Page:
In many ways, our journey to East Colfax is the fulfillment of a 30 year old dream. When Diane and I were in college and seminary, living in Grand Rapids, Michigan, we found a home living and serving among the urban poor. We thought we would spend our life doing church in that setting, but God had other ideas. After serving a small church in Western Canada for 4 years, we came to another small church in SE Aurora. That church grew steadily for nearly 26 years. Rather than spending those 30 years serving amidst urban poverty, we spent them serving in suburbia.
In 2015, on the heels of a period of burnout and depression, it became clear that Jesus was calling us to step away from our church and our ministry in suburbia. I had a sabbatical year coming so we had some time to breathe and heal, not clear what our next chapter would be. I was 58 and though some thought I had retired, we were certain Jesus had other things for us to do.
On November 4, 2015 I took a motorcycle ride from Southlands, a large open air mall just down the road from the church I had pastored, to East Colfax. It was a ride from the wealthiest part of the City of Aurora—where both Southlands and my former church were located—to the poorest part. Riding down Colfax, seeing signs of urban blight and poverty mixed with the beautiful diversity triggered a powerful response in my heart. I had the profound sense that I had come home, that this was where Jesus was calling Diane and me to serve. After 30 years in a suburban wilderness, a chance to return to our dream.
One prayer time with Jesus stands out from those early days. He was pretty blunt to tell me that if I had any notion that I was going to bring Him—Jesus—to East Colfax, I should get it out of my head. He was already there and didn’t really need my help! But if we were willing to come humbly, He would find some place for us to serve. That prayer time helped me to come to this community humbly, looking for the places Jesus was already at work.
The first Monday of January 2016 I drove to East Colfax, found a coffee shop and began our journey here. We had no financial plan, no ministry plan and just a few contacts in the community. My strong sense was that we were not supposed to build a “church on a corner”—I was an old white guy in a community that did not look anything like me. What we were supposed to do we would only discover one small step at a time.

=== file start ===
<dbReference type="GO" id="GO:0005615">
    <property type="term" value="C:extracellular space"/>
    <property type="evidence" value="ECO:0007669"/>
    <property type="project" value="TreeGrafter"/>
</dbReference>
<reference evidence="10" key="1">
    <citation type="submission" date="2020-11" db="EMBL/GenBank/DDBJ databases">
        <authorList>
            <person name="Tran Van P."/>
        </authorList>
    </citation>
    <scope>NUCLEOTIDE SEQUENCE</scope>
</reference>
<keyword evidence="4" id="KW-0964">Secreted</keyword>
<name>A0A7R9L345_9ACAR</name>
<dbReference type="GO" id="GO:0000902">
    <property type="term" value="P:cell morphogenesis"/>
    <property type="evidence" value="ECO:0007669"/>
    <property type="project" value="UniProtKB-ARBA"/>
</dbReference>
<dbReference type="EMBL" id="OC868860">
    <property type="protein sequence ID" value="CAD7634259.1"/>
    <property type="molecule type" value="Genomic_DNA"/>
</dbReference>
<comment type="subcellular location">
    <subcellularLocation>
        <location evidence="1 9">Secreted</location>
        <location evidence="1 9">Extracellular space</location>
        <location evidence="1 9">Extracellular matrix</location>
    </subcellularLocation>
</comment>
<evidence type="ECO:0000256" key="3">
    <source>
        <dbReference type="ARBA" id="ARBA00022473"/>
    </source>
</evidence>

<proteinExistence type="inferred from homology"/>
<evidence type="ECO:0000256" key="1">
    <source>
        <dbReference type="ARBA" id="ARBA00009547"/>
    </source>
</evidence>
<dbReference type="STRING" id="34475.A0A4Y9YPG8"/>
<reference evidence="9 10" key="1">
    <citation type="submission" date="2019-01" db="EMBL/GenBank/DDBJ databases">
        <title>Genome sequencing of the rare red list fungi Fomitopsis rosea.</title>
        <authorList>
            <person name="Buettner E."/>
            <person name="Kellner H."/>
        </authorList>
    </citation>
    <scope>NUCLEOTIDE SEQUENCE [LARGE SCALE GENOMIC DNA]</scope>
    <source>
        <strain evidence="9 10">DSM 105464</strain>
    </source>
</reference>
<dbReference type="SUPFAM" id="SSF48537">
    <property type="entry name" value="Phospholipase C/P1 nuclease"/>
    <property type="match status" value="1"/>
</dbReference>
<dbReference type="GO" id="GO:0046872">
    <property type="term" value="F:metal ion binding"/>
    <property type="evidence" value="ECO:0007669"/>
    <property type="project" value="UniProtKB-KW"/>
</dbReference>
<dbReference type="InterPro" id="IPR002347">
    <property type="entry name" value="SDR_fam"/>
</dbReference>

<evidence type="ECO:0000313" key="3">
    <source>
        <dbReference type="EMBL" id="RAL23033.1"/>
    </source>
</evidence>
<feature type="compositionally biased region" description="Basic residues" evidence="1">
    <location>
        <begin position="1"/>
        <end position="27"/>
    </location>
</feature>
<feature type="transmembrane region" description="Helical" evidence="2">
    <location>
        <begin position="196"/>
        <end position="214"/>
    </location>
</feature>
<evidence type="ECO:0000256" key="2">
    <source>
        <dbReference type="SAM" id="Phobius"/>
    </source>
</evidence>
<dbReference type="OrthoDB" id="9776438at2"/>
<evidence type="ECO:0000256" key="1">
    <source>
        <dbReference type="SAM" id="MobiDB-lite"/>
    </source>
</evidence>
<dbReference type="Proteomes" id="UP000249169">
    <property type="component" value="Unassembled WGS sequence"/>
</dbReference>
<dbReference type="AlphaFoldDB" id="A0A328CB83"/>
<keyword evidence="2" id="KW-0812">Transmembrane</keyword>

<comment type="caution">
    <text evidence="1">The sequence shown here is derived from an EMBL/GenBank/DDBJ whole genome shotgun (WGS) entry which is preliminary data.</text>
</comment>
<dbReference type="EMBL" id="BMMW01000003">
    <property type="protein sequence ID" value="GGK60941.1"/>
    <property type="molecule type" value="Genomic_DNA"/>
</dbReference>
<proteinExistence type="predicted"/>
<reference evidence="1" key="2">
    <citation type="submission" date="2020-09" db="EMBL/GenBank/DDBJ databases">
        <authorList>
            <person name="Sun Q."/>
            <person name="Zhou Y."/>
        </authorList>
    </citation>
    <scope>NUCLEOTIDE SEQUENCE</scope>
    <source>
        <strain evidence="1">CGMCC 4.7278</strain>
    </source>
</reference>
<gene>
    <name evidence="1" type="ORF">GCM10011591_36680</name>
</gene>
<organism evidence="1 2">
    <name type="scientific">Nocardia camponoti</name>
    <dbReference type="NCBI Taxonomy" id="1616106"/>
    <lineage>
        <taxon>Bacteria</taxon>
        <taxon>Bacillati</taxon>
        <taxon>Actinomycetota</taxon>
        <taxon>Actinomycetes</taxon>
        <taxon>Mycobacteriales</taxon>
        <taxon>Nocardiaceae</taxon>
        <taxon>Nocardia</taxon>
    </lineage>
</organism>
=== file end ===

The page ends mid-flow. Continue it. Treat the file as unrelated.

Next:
As we followed the promptings of the Spirit and the voice of Jesus, we were directed to love and serve those living in the motels and also down on the street. This is the very bottom edge of our city. Mental illness, addiction, brokenness, drug dealing, prostitution, extreme poverty—that defines this world. In less than a year we moved from serving one of the largest churches in Aurora, in the wealthiest part of Aurora, to serving among the most broken in the poorest part of our city.
We started out partnering with Mean Street Ministry. Their primary focus is on the motels on West Colfax but they also worked a night a week on East Colfax. Over time we branched out on our own, stepping into motels no one was working in. We came with a bit of food to hand out, but mostly came to build friendships with a population that is often just desperately lonely. We talked, built relationships and prayed. Showing up and loving people became our vision and strategy.
Diane and I were convicted of the need to live in the community, the need to be among the people we were called to love and serve. After several other doors were closed, we sensed Jesus calling us to move into one of the motels, to be present with the broken. On September 7, 2016 we moved into Room 36 at the Ranger. We continue to live there about 2/3’s of the time, still keeping our home in SE Aurora as a center for our busy family life and also a place to catch our breath. And, as a sign of how God works, the door of Room 36 is about 100 feet from the spot on Colfax where I first had that sense of coming home.
Over the past couple of years, a team of volunteers has come to join us in our work. We have become friends with many in this world, learning how to receive from them even as we give. There are many challenges in working here—change is very slow—but we see Jesus at work every day and consider it a great privilege to be here.
We have a vision of ultimately turning the Ranger (or another motel) into a low-cost housing Christian Community, a place where our friends could actually afford to live and be surrounded by people who will love and support them. In the short run we have begun to move some of our friends in to the Ranger. Our presence with them is a help in stabilizing them and we are pursuing funding to expand this part of what we do.
In what can truly be called a miraculous event, we were also able to purchase a 2 building complex on East Colfax that used to house Friend Furniture. Our dream is to turn that into a ministry center that would house 6-8 ministries with a love for Jesus and those trapped in poverty, serving them in a holistic way.
In addition, we also partner with 5 other ministries in Flourish East Colfax—FEC—which is focused on holistic, Christ-centered transformation in the broader East Colfax community. That allows us to be a part of the broader work of the community as well as Colfax itself.
Even though Diane and I lived our former life to the full, serving in the suburbs, we are deeply honored that Jesus has called us to serve out this next chapter among our broken and beautiful friends along East Colfax. We consider it a great gift and are grateful for the love and support so many have shown to allow us to do this work.
Shawn and Diane Sikkema